6:41 left in the third quarter. LSU ball, first-and-10 at its 42
Wide receiver Rueben Randle—who on video appears to be the fastest, most athletic player on the Tigers' roster—lined up wide left. Facing press coverage against cornerback Dequan Menzie, Randle ran a seven-yard hitch route, caught a perfectly thrown ball from Jefferson, broke Menzie's tackle attempt, juked Hightower with a spin move and dived forward. It was only a 12-yard gain, but it was one of the prettiest short pass plays you'll ever see. Against Alabama, though, this was the sole highlight from Randle; he had just one other reception, for seven yards. LSU needs more from a playmaker who had four 100-yard receiving games this season, averaged 18.1 yards a catch and scored eight touchdowns.
"Randle scares you with his speed," says a coach. "He's inconsistent with his hands, but he's their biggest offensive threat. LSU simply has to get Randle the ball more."
Another thing the LSU staff must do, according to all three SEC assistants: Turn Jefferson loose as a runner. "Look for him to be a running back at times back there," one coach says of Jefferson, whose 11 carries in the first matchup included one sack. "He'll take some monster hits from guys who are 295 pounds. Can Jefferson withstand the punishment? That will be a key question."
One play that LSU will likely call multiple times is the quarterback draw, which the Tigers ran four times in November. But when Alabama sees Jefferson line up in the shotgun with four receivers and fullback J.C. Copeland in the backfield, the Tide defenders will expect the draw. Why? Because the coaches' video study revealed that the Tigers have called this play out of that formation about 80% of the time this season. "Les Miles doesn't care that Alabama will anticipate that the draw is coming," one coach says. "Knowing it and stopping it are two different things. It almost comes down to a pride thing and who's got the bigger you-know-what."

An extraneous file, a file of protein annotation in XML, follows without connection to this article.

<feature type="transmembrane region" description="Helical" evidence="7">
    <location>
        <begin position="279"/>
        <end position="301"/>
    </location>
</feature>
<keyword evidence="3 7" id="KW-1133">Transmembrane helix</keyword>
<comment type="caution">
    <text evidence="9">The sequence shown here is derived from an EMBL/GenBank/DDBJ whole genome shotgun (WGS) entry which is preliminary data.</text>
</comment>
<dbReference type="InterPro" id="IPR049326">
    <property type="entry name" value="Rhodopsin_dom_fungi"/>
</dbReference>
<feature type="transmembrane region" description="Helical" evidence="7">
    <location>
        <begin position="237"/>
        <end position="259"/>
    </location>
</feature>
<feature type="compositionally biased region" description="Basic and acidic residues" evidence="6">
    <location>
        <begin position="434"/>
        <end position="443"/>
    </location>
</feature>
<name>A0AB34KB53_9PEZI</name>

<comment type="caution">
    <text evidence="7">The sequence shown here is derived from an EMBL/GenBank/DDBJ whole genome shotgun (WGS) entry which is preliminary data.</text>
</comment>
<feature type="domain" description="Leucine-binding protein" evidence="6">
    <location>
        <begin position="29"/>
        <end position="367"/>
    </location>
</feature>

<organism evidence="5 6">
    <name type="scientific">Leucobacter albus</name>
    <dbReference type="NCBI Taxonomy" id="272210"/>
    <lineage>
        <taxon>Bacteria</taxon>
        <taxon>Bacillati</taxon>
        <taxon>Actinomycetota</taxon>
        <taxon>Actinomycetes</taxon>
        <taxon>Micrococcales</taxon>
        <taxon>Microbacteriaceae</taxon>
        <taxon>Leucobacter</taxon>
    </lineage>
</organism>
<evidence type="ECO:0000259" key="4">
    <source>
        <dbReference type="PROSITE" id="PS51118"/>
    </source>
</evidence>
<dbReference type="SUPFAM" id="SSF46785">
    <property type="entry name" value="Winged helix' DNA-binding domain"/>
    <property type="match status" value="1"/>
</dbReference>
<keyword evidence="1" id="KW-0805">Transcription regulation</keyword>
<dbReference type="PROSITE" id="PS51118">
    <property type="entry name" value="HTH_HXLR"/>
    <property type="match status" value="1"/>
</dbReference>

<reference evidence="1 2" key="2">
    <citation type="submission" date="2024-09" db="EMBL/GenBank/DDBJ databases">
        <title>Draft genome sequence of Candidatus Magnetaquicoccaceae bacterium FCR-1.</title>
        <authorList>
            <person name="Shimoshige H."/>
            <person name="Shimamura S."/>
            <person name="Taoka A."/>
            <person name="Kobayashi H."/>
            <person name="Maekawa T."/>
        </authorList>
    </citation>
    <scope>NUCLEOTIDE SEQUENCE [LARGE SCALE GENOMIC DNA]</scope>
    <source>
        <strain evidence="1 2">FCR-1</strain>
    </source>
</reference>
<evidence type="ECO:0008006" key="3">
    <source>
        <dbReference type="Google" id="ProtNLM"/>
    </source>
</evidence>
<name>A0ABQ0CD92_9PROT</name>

11:36 left in the fourth quarter. Alabama ball, second-and-seven from its 48
The most dangerous player on the field on Monday night, the three coaches agree, will be Tide running back Trent Richardson. On this play Richardson received a handoff from McCarron and ran behind right guard. In a blur of cuts and stiff-arms, he broke five tackles on a 24-yard run—his longest of the night.
But oftentimes the presence of Richardson is just as effective as his running ability. "When I broke down Alabama earlier this year, I was amazed at how many third-and-shorts they had," says one coach. "They win first down—usually by giving the ball to Richardson—then take what the defense will give them on second down, then on third-and-short they have the defense on its heels. This is when both Richardson and McCarron are at their most effective. Because of the threat of Richardson, McCarron thrives in the play-action game. This is when he's most likely to hit Smelley or [wideout] Marquis Maze over the top for the big play. But it's all set up by Richardson."